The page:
Activists and Experts Discuss End of Conversion Therapy


Lieutenant Gov. Spencer Cox sits with LGBTQ youth protesting conversion therapy outside of the governor’s offices at the Utah Capitol | Chronicle archives.

By Brock Bernstein, News Writer


Mathew Shurka — the cofounder and chief strategist of the National Center for Lesbian Rights Born Perfect campaign — defined conversion therapy as “Any attempt where someone attempts to change another person’s sexual orientation, gender identity or gender expression.”

Along with other specialists, Shurka held a presentation on Thursday, Nov. 21, 2019, at the College of Social Work. During the presentation, Shurka, along with Shannon Minter, Lisa Hansen, Clifford Rosky and Tammer Attallah spoke of their plans to end conversion therapy in the state of Utah. As a survivor of conversion therapy, Shurka began the presentation with an emotionally charged story of his years as a victim to the emotional and mental trauma of both conversion therapy and anti-gay bullying as a child.

“I was that kid that minded my own business but was severely attacked,” Shurka said. “Going to my father [about my sexuality] was me seeking security. And my father responded in the best way I think he could, which was that he’d love me no matter what.” His father sought out conversion therapists who could help his son, in hopes that he could lead a healthy life and not be attacked for being different. 

Though conversion therapy is not evidence-based and has been condemned by the American Psychiatric Association, Shurka stressed that his father’s actions weren’t evil. Shurka’s father perceived conversion therapy as the best course of action for his child. “For parents who are naive and don’t understand sexual orientation … this, for my father, was an opportunity that his son could still be straight,” Shurka said.  Shurka’s father hoped the therapy “would lead to a better life” for his son.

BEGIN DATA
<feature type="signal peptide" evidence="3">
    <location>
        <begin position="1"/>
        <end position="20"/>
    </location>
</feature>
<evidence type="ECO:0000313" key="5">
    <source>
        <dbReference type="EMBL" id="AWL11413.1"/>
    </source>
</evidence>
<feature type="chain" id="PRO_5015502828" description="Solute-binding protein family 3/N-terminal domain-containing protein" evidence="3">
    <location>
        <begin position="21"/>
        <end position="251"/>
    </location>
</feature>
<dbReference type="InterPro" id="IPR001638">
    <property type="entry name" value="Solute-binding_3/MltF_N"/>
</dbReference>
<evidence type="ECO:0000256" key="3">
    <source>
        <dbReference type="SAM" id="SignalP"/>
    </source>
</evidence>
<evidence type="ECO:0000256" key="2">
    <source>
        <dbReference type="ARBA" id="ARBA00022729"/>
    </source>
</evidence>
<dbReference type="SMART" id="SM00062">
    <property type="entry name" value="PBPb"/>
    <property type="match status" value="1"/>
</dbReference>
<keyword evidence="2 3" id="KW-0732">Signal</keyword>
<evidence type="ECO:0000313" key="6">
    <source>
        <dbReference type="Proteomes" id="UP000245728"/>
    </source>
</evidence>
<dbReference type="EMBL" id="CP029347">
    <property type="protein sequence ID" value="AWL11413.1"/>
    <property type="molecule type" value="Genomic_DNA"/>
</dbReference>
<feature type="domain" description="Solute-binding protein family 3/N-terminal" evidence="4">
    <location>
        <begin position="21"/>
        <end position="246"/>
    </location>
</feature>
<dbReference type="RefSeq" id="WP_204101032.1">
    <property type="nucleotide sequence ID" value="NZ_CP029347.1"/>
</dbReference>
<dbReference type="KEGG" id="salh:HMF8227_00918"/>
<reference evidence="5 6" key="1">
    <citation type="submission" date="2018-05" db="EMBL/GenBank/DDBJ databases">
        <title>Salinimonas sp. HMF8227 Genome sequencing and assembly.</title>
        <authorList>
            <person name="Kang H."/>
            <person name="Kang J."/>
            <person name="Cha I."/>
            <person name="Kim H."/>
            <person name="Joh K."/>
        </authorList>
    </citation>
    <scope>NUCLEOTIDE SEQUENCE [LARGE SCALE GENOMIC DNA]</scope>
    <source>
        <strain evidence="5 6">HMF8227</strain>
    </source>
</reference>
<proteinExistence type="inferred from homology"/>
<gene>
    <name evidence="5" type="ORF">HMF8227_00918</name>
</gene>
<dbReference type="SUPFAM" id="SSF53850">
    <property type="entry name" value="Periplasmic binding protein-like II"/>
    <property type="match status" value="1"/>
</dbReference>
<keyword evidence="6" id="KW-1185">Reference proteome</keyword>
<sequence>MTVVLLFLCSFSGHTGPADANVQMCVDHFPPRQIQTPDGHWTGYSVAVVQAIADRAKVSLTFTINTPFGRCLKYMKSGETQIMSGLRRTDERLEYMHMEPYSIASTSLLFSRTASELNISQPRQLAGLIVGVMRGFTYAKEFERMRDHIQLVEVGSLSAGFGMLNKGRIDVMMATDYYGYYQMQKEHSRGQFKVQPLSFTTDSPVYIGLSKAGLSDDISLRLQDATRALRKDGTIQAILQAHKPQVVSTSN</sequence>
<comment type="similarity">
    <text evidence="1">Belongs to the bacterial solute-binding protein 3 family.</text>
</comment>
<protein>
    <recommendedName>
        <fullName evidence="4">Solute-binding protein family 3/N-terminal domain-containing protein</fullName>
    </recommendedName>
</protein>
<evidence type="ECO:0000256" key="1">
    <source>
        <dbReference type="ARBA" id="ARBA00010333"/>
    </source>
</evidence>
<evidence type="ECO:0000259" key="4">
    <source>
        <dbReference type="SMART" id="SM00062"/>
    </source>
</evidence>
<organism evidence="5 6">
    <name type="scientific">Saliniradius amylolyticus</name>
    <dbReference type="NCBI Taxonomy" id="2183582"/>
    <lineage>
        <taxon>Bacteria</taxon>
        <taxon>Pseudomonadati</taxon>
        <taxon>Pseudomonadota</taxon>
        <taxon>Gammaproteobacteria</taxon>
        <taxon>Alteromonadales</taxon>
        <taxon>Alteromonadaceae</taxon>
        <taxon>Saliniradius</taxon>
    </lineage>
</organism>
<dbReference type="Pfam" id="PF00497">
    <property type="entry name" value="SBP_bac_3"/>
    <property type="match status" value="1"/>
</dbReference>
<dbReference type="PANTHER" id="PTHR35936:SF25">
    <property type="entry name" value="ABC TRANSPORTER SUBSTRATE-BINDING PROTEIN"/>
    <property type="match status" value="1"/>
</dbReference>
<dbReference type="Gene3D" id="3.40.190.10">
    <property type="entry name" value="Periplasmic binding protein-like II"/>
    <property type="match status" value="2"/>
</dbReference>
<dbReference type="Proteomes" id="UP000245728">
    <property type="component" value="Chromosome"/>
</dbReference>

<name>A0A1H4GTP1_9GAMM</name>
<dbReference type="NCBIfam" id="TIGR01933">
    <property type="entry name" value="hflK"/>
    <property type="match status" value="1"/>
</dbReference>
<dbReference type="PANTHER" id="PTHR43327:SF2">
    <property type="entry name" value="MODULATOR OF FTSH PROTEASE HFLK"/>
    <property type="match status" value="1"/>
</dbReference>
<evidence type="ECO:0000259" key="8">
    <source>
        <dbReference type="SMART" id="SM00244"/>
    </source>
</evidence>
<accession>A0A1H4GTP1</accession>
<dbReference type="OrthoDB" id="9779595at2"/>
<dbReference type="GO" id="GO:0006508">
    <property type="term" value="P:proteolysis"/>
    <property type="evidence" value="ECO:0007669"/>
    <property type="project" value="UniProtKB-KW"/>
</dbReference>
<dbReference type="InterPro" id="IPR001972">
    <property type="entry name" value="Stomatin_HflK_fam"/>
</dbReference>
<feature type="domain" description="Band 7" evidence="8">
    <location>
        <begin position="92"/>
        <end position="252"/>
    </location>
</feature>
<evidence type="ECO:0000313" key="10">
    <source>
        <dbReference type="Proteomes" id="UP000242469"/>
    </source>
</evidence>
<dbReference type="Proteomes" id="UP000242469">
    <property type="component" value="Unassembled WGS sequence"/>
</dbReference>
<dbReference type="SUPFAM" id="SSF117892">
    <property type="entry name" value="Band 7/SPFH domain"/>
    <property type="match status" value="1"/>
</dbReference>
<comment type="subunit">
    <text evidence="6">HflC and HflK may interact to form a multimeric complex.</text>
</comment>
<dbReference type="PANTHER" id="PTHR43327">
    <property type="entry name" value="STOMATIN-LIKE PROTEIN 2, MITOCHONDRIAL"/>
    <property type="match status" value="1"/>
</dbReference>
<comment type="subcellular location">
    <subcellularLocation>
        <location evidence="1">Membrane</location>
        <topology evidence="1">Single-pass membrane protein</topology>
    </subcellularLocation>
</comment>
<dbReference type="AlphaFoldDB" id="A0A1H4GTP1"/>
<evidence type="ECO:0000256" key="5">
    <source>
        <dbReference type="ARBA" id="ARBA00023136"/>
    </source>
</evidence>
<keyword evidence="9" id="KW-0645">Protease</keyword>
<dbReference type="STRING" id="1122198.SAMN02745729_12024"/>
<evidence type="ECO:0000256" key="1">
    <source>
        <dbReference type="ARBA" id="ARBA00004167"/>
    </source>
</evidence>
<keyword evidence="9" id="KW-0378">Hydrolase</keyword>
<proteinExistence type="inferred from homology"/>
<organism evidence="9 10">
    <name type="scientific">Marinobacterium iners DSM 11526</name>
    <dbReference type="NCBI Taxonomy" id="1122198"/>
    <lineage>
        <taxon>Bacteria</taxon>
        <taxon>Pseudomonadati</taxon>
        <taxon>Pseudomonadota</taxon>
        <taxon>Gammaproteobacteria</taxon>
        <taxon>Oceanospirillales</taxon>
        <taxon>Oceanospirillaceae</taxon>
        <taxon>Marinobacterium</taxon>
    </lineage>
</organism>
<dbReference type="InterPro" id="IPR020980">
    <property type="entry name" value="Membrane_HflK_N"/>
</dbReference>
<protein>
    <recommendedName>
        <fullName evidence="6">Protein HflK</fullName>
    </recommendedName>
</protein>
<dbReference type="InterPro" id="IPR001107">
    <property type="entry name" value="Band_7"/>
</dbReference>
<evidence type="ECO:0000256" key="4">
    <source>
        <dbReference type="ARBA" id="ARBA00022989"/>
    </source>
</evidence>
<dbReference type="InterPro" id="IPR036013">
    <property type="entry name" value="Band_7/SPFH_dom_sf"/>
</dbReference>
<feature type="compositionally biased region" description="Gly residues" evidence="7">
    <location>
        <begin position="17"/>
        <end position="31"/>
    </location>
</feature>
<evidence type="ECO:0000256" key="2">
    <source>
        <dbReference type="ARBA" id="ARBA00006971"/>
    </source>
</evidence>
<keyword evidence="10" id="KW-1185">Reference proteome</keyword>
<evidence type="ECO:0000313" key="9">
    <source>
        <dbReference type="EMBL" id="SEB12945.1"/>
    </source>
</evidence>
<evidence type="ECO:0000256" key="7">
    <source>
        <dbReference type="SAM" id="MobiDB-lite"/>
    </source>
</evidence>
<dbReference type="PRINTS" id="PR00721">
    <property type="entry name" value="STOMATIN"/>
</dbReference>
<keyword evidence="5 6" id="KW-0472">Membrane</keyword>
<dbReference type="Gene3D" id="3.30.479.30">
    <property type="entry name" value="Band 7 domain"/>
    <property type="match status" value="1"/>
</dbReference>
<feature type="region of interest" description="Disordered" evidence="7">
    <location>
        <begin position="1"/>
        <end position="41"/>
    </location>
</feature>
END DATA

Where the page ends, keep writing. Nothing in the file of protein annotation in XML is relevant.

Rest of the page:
Though his father may have had good intentions, Shurka repeatedly emphasized that conversion therapy is a nightmare for those affected by it. “I get that question of, did I want to do conversion therapy? For me it was pure fear,” he said.

“It’s very important that we’re having this conversation here in Utah,” Minter, legal director of the NCLR, said. “I spent every single day worrying [my family] would send me off to a conversion therapy camp.” Minter presented research conducted by the Family Acceptance Project to further prove the harmful effects of conversion therapy on LGBTQ youth and the importance of acceptance by family members. 

LGBTQ young adults who reported high levels of family acceptance during adolescence had significantly higher levels of self esteem, social support and general health compared to other LGBTQ youth with low levels of family acceptance. Additionally, Dr. Caitlin Ryan — the director of the Family Acceptance Project — found that kids sent to conversion therapy were three times more likely to attempt suicide and twice as likely to be dealing with serious depression than other LGBTQ people. 

Minter spoke about how this has specifically shaped the goals of their movement — to offer programs and resources in support of families with LGBTQ people. “This is a major failing of the movement and something we urgently need to change,” Minter said. “If we’re going to change the place of LGBTQ people in this society … we have to get out the family and underlying societal rejection.” Minter says that working with families will “provide people with the support they need to break these cycles.” 

The presentation frequently referenced the increased suicide rates of LGBTQ youth that are rejected by family members. “The leading cause of death in Utah between ages 10 and 17 is suicide,” Attallah — director of Community Based Services in Pediatric Behavioral Health at Intermountain Healthcare and Primary Children’s Hospital — said. All the members on the presenting panel agreed that this reality needs to change.

Talks have begun with the governor to ban conversion therapy in the state of Utah. One of the principal writers of the legal documents is Rosky, a professor at the University of Utah’s S.J. Quinney College of Law. “I was working on this at 3 a.m. this morning, and I was working on it in this room when I got here,” Rosky said. “This is a live issue and we’re all anxiously waiting to hear what the governor will do.” 

One of the biggest challenges the movement is facing is the spread of misinformation through licensed psychologists offering conversion therapy. The panel members explained that many families don’t put their kids into conversion therapy because they don’t love their kids — in fact, it’s specifically because they do. Misinformed families think their children will not be able to have a happy, healthy life as an LGBTQ person, and therefore they believe they’re helping by sending their children to conversion therapy.

“We have a public health crisis that could not be more serious on the one hand, on the other hand what it would take to eliminate that is not a revolution, but sharing this information to parents and families in a way they can understand,” Minter said. “From a scientific and medical point of view, there is nothing wrong with their children.”


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